in the bunker
New Putt Putt Fun Center
held back by grown-up struggles
By Heather Berry
Woodfin – Kids and parents alike are wondering when the Putt Putt Fun Center on Weaverville Highway will open. The center looks ready to the observer’s eye, but has some hidden troubles. According to Russ Roberson who manages the property for family members, the opening date is still a big question mark, but he appreciates the public’s patience and support as things get sorted.
The Putt Putt Fun Center is part of a nationwide franchise corporation, which started in Fayetteville in 1954. According to Roberson, some issues between the corporation and his local company have caused delays. “It’s just some things regarding franchise rules and so forth, where we are trying to compromise,” said Roberson. “That’s all I can say at this point.”
“We were hoping to get open before school let out, but that’s less than a month and I don’t see that happening,” said Roberson. Families from as far as Hendersonville have shown up at the center, looking for some fun, only to be disappointed, he added.
“I am looking forward to going there with my friends and go-karting and the arcade sounds really nice too,” said Molly, age 16, of Weaverville. Molly said she is disappointed the center hasn’t opened yet, but hasn’t given up that she can visit this summer.
“I was really hoping to go last summer,” Molly said. “I’m still hoping we can go this summer.”
Waiting on an opening date has been frustrating for everyone, Roberson said. “I really appreciate the community’s patience, while we sort this all out. It’s been frustrating for us too,” he added. “This has been a real struggle,” Roberson continued. “Right now, we are finally getting to where we can work this out.”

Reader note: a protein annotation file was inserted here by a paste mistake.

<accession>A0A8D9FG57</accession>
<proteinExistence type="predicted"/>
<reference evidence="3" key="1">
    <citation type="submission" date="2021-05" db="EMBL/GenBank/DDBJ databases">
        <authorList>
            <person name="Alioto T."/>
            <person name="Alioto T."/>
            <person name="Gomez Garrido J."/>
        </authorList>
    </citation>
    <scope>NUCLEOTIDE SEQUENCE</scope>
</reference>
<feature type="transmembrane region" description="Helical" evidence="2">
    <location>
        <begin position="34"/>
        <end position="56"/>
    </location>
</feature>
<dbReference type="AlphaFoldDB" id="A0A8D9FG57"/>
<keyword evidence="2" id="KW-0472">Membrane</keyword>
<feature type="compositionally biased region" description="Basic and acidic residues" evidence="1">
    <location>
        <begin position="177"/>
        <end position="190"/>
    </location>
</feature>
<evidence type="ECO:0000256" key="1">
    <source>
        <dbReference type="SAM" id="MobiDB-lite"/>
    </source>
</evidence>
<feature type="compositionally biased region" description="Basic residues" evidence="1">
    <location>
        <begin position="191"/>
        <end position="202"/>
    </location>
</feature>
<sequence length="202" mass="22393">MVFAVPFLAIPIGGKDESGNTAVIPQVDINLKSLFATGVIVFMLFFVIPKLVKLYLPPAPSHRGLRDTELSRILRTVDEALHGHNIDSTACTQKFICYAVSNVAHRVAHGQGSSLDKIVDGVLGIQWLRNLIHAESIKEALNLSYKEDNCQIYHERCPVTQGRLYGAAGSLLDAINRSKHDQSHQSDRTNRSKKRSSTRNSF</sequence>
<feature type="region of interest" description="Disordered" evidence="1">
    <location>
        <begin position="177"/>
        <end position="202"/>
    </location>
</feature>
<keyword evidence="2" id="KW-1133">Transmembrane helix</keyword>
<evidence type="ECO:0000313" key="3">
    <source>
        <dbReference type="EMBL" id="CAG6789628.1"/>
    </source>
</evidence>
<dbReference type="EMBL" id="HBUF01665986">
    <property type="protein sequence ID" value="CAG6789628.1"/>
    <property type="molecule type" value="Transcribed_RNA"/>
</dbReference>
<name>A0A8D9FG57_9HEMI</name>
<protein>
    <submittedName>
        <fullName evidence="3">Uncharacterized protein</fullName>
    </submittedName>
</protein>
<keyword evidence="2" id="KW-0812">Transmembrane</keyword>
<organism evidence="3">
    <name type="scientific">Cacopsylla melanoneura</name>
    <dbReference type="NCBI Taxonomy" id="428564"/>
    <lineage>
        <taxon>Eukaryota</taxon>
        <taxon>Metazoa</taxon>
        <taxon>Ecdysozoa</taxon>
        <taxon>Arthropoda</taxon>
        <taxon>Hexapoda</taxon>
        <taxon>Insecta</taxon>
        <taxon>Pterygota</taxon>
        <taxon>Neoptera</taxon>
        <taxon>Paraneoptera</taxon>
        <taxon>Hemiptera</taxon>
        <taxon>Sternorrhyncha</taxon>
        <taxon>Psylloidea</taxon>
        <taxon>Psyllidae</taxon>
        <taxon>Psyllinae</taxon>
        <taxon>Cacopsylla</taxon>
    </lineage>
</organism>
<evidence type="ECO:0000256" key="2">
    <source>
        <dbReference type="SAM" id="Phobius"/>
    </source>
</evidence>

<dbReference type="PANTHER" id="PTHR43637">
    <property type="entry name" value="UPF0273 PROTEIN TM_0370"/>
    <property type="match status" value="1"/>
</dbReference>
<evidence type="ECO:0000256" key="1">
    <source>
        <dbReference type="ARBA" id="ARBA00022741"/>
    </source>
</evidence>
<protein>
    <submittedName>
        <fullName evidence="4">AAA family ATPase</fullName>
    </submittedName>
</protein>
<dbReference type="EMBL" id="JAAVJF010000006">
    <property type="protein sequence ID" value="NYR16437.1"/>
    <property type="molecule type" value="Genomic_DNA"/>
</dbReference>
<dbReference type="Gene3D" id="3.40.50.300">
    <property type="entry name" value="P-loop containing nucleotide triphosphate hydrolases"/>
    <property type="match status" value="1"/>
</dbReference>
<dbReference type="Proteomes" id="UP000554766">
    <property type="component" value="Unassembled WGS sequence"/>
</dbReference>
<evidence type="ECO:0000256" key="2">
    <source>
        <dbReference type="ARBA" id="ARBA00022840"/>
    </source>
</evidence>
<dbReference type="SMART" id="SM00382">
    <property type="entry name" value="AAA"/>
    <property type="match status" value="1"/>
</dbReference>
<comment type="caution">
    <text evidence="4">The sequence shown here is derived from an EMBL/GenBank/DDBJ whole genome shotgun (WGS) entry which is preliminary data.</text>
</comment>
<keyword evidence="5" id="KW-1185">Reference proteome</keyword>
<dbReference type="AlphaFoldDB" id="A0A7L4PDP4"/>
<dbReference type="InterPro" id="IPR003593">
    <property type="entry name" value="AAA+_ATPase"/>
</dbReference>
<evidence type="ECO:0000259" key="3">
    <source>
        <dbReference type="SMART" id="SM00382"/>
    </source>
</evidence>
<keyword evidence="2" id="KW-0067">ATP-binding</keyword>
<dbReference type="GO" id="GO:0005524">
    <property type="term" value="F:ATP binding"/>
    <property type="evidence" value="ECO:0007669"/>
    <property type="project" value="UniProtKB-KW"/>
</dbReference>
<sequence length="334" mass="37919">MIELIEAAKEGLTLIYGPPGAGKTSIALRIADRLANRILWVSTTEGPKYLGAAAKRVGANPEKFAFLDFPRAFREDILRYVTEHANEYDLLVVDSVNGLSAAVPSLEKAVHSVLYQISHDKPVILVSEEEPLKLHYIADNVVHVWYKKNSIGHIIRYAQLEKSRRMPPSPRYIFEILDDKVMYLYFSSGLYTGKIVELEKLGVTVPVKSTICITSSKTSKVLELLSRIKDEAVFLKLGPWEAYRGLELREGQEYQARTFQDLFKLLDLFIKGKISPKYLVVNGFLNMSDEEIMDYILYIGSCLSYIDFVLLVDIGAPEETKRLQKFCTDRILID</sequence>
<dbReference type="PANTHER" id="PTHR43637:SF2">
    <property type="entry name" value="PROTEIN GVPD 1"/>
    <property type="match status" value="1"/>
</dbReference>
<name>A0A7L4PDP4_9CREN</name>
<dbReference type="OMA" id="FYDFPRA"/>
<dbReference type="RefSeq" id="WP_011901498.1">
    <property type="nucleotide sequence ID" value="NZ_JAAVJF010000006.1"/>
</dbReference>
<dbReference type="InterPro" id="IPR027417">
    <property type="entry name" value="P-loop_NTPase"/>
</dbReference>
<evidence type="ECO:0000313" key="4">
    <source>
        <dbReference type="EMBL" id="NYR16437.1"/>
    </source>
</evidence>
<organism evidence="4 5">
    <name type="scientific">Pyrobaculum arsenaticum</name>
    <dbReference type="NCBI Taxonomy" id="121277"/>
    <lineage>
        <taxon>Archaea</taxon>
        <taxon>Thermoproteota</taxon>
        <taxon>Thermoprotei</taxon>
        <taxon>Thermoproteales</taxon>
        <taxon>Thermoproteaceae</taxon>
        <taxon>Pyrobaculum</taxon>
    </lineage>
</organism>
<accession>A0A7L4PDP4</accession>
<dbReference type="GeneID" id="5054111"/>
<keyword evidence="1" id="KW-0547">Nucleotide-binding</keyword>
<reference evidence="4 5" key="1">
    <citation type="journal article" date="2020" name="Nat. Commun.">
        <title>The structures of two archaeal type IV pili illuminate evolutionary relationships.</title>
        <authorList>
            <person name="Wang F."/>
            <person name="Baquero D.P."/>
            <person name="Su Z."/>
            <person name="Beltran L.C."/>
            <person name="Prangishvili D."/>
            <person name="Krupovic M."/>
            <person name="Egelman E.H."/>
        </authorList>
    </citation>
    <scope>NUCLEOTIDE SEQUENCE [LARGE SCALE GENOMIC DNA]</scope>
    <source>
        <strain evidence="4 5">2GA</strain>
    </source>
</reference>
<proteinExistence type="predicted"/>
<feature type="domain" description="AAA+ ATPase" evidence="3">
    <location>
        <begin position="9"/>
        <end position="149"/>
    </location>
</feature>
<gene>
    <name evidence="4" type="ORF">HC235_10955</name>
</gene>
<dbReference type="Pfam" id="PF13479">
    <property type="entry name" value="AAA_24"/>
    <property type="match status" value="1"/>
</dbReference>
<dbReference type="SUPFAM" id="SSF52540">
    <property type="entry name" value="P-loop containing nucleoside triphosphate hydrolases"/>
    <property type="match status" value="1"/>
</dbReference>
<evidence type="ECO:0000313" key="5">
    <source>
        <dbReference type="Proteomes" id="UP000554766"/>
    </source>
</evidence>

When asked how much the project has cost, Roberson would only say, “It’s on up there.”
When opened, patrons can choose from a variety of activities including: a 36-hold putt putt golf course, go-kart track, four batting cage stations for softball or baseball, bumper cars, 32 arcade games and three birthday party rooms. “We also have a covered area for private parties like alumni groups or family reunions,” Roberson said.
The center is designed to facilitate community involvement explained Roberson, who hopes to host tournament nights for different community groups.
Roberson is no stranger to the Woodfin and Weaverville area. He moved here when he was in the fifth grade and has spent 20 years owning and managing local rental properties. In his years as a local business owner, Roberson said he has never experienced the frustration with a business enterprise like he has with this Putt Putt Fun Center. “I’m 64 and have lived here since the fifth grade,” said Roberson.
Representatives from the corporate offices of the Putt Fun Center in were approached, but unavailable for comment.
Wahoo’s quiet contributions and attitude earn
By Heather Berry
Weaverville – Sometimes it takes a lifetime for folks to appreciate the special contributions different members of a community make. Recently, some Weaverville residents are taking note and making an effort to appreciate the contributions of “Wahoo.”
Many locals are familiar with Wahoo, known for pulling a trash can from Flat Creek to downtown Weaverville daily, but don’t know much more.